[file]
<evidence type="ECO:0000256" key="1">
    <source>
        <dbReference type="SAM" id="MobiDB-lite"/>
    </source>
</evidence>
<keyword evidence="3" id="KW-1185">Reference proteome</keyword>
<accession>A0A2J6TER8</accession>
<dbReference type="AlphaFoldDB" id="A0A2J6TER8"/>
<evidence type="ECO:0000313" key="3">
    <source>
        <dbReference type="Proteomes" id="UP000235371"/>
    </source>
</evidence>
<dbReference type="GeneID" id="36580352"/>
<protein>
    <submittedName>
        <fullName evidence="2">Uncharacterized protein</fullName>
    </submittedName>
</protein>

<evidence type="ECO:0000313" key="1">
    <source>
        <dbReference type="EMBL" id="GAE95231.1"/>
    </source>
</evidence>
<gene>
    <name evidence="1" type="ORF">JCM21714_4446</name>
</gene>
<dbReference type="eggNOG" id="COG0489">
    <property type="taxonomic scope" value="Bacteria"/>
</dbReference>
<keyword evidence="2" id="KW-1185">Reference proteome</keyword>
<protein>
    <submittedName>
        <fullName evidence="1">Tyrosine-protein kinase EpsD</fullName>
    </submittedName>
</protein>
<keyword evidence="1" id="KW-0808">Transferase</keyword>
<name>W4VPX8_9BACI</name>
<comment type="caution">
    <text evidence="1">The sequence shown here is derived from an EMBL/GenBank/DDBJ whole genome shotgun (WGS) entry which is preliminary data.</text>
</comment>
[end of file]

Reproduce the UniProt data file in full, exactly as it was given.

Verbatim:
<evidence type="ECO:0000256" key="1">
    <source>
        <dbReference type="SAM" id="MobiDB-lite"/>
    </source>
</evidence>
<keyword evidence="3" id="KW-1185">Reference proteome</keyword>
<accession>A0A2J6TER8</accession>
<dbReference type="AlphaFoldDB" id="A0A2J6TER8"/>
<evidence type="ECO:0000313" key="3">
    <source>
        <dbReference type="Proteomes" id="UP000235371"/>
    </source>
</evidence>
<dbReference type="GeneID" id="36580352"/>
<protein>
    <submittedName>
        <fullName evidence="2">Uncharacterized protein</fullName>
    </submittedName>
</protein>

<evidence type="ECO:0000313" key="1">
    <source>
        <dbReference type="EMBL" id="GAE95231.1"/>
    </source>
</evidence>
<gene>
    <name evidence="1" type="ORF">JCM21714_4446</name>
</gene>
<dbReference type="eggNOG" id="COG0489">
    <property type="taxonomic scope" value="Bacteria"/>
</dbReference>
<keyword evidence="2" id="KW-1185">Reference proteome</keyword>
<protein>
    <submittedName>
        <fullName evidence="1">Tyrosine-protein kinase EpsD</fullName>
    </submittedName>
</protein>
<keyword evidence="1" id="KW-0808">Transferase</keyword>
<name>W4VPX8_9BACI</name>
<comment type="caution">
    <text evidence="1">The sequence shown here is derived from an EMBL/GenBank/DDBJ whole genome shotgun (WGS) entry which is preliminary data.</text>
</comment>